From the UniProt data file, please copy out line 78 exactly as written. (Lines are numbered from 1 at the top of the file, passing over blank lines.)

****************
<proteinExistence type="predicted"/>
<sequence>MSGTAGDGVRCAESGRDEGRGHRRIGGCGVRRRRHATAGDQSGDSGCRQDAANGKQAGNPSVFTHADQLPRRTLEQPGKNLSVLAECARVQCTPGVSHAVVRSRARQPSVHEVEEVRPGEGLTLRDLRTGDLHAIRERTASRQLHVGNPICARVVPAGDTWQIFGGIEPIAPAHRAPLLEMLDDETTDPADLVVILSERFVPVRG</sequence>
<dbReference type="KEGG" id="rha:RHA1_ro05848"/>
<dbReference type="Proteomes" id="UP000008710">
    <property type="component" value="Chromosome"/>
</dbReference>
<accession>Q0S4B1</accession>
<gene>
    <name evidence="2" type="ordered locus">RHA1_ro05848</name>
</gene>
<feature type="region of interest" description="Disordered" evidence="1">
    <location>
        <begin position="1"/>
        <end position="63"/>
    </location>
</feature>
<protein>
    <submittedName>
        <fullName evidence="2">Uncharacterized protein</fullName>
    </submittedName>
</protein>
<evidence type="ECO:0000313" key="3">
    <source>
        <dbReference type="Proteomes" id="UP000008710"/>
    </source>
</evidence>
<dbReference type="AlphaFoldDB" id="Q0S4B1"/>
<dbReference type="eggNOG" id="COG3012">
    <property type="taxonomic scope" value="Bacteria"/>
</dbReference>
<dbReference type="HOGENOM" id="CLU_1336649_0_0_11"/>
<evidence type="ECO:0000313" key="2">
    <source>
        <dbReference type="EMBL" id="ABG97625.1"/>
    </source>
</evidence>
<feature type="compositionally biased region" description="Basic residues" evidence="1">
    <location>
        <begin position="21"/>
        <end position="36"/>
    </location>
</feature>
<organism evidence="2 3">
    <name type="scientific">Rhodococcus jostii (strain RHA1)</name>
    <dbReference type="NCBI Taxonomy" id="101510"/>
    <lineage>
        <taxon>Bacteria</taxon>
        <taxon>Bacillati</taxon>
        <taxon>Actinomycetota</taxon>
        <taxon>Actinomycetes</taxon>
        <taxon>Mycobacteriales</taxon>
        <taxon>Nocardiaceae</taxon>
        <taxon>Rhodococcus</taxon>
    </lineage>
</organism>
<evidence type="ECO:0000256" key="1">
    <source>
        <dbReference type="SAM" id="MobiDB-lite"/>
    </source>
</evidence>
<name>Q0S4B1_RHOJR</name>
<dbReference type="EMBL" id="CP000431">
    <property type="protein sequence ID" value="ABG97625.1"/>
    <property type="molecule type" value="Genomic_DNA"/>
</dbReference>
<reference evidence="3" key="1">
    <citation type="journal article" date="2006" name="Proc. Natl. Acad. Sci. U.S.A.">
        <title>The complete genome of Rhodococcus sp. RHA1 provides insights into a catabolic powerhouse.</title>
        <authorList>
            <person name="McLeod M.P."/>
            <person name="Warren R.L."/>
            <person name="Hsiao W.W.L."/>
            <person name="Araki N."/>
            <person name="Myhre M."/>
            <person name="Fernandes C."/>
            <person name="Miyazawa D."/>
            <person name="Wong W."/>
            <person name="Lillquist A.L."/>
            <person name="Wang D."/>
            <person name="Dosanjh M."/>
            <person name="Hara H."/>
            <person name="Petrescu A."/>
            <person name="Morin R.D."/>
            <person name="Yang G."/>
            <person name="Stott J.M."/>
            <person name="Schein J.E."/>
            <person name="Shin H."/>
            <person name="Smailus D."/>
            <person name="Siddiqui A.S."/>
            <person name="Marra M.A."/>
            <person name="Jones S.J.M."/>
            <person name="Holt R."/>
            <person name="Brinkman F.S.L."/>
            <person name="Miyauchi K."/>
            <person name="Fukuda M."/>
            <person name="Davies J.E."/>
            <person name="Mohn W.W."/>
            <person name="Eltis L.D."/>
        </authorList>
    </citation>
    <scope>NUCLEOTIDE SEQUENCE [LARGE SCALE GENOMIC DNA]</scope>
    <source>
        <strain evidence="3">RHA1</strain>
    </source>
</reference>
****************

            <person name="Lillquist A.L."/>